Peace of Heart - Peace of Mind




Articles by Dr. Miller ©

There is a tremendous interest in the integration of body, mind, and spirit. This is probably because a split developed between the three which is unnatural. All three are products of one body, and we intuit that all three should work together. Let's reflect on the meaning and some implications of these words.

We don't need to go to the dictionary for the meaning of body. However, for the maintenance of the body, we all need to work very hard every day. We all pretty much know what we need to do for health and fitness, but it is the how and when that is difficult for us. For health and fitness, we need to keep the body strong and in balance. That means we need to get seven to nine hours of sleep a day, eat modestly and nutritiously, and exercise daily, alternating hard and easy days. This is not news to most of us. What is relevant to us every day is how we go about implementing this healthy balance. We need to work on these things daily, today, right now. This is the hard part. How to get ourselves to do this consistently is the challenge.

I recommend The Three D's. The three D's are determination, discipline, and diligence. Without these, we can't do anything consistently. Determination means that we have to decide what we are going to do about nutrition and exercise, when we are going to do it, and set our intent to do it. Webster says that discipline is "training expected to produce a specific type or pattern of behavior", and "a systematic method to obtain obedience", and "a set of methods or rules". We can't do anything consistently if we do not conquer discipline. The main aspect of discipline I want to address, is the fact that we get down to the present moment of now, when we apply discipline. To practice good and balanced nutrition and exercise daily, means we get down to the present moment NOW. Some things that may help you in the moment of now, is to tell yourself: "I am doing this Right Now. Nothing is going to be harder than it is Right Now. If I can get through this moment, Right Now, I am doing it." Meditation and breathing techniques will help with this. In order to apply this, we have to be absolutely firm in our mind and intent, and we have to implement the third D - diligence.

Webster says that mind is "human consciousness…that is manifested in thought, memory, perception, feeling, will, or imagination", and "all of the conscious and unconscious processes of the brain". To apply our mind to something means to apply our will, to set an intent, to take responsibility. The Buddhist view of mind is helpful here. According to Dogen Zenji, a 12th Century Zen Master, "Enlightenment is the natural activity of everyday mind. This mind is not concerned with the past or future, it is continually working now, in the present, and concerns itself only with each new moment." Everyday mind is not analyzing, judging, or discriminating. Everyday mind rests in each moment and experience, coming and going freely. Past, present, and future rest together in each moment. Meditation is the method of literally practicing this experience of mind. We can practice this on a bench or cushion, and then we can take the practice off the cushion into everyday life. To keep a balance between the western understanding of mind and the eastern understanding will lead to balance, peace, and equilibrium.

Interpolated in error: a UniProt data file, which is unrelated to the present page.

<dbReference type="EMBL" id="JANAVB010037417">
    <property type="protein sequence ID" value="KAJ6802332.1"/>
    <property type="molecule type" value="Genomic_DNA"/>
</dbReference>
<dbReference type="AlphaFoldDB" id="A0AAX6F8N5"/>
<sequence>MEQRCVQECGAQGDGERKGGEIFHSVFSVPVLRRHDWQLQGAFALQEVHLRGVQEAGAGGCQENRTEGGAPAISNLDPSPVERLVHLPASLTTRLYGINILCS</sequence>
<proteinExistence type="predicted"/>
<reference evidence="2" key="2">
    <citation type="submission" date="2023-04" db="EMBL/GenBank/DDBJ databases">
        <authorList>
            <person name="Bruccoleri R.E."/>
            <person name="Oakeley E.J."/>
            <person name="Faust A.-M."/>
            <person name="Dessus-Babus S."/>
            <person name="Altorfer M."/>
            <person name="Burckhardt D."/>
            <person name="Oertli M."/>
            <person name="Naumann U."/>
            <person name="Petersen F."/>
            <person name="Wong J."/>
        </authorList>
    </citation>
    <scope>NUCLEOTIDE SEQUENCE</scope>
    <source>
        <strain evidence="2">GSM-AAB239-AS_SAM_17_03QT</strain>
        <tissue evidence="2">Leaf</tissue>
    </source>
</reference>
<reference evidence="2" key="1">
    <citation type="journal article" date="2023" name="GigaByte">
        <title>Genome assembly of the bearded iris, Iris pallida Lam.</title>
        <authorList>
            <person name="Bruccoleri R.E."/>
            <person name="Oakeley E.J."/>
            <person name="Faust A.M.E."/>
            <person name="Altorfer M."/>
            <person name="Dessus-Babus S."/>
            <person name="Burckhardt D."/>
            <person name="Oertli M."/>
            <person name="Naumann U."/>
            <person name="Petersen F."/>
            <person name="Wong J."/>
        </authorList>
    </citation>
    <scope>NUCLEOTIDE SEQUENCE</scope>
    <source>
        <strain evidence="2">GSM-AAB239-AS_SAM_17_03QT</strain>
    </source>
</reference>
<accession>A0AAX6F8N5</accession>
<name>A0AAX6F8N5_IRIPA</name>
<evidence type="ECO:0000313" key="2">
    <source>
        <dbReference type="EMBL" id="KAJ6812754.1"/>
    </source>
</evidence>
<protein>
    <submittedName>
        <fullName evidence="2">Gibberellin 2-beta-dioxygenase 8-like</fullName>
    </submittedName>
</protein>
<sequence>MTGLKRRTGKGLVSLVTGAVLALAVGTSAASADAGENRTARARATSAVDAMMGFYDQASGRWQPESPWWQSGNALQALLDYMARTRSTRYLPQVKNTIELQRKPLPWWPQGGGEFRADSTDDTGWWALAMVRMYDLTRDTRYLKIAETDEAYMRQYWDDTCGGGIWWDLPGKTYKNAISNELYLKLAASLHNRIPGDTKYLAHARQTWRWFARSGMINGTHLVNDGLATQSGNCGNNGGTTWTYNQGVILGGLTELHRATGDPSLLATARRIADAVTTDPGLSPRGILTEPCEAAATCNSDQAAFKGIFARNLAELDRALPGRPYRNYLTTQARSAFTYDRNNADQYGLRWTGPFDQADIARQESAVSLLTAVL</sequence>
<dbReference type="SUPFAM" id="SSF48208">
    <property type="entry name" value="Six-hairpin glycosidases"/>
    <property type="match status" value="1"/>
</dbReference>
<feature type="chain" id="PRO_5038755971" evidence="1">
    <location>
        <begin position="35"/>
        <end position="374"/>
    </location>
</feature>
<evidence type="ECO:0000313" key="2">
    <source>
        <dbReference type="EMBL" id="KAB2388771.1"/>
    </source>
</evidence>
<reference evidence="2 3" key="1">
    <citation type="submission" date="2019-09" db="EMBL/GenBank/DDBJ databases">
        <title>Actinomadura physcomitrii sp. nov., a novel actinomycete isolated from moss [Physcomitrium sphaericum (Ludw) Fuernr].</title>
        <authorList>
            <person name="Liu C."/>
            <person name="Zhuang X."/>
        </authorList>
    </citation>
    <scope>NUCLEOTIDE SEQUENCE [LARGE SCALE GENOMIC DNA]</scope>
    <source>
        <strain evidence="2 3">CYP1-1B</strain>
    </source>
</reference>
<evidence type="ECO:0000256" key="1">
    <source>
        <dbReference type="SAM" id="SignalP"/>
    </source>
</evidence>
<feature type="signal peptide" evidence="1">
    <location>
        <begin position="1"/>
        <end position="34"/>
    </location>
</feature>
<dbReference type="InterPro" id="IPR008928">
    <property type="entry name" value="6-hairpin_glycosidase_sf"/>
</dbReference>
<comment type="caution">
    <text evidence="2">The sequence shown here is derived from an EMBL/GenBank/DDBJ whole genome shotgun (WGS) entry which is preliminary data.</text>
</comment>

We have a vastly wide definition of the term spirit - from "a vital animating force", "referring to a soul as part of, but separate from the human body", to "a person's essential nature". Oftentimes, people think of spiritual as having to do with extra sensory perception, precognition, levitation, communication with the dead, channeling, and so on. Others understand spirituality as referring to transpersonal or religious experience.

Let's look at another view of the meaning of spirit that involves taking the meaning of the word and becoming it in your person. This is the effort to develop character and behavior into the higher levels of human capacity -- to develop virtues and "positive mental factors", (positive mental qualities as opposed to negative states), to develop one's character over a period of time. Robert Aitken, a renowned Zen master, says that "the practice of Zen is the perfection of character." This is a different and direct way to think about spirituality that promotes personal growth and well being. Psychological work addresses the development of a healthy ego and self. This form of spiritual development addresses the movement beyond selfishness, and even beyond the development of a healthy ego. One addresses self; the other addresses beyond self, selflessness, and “not-self”.

John White wrote, “We are manifestations of Being, but like the cosmos itself, we are also in the process of Becoming – always growing, changing, developing, evolving to higher and higher states that ever more beautifully express the perfection of the source of existence.”

Hegel said, “The path is not as yet the goal and Spirit does not reach the goal without having traversed the path

As we work on the different aspects of ourselves, growing, changing, and evolving, over time there begins to be a natural awareness of, and integration of the three: body, mind, and spirit.


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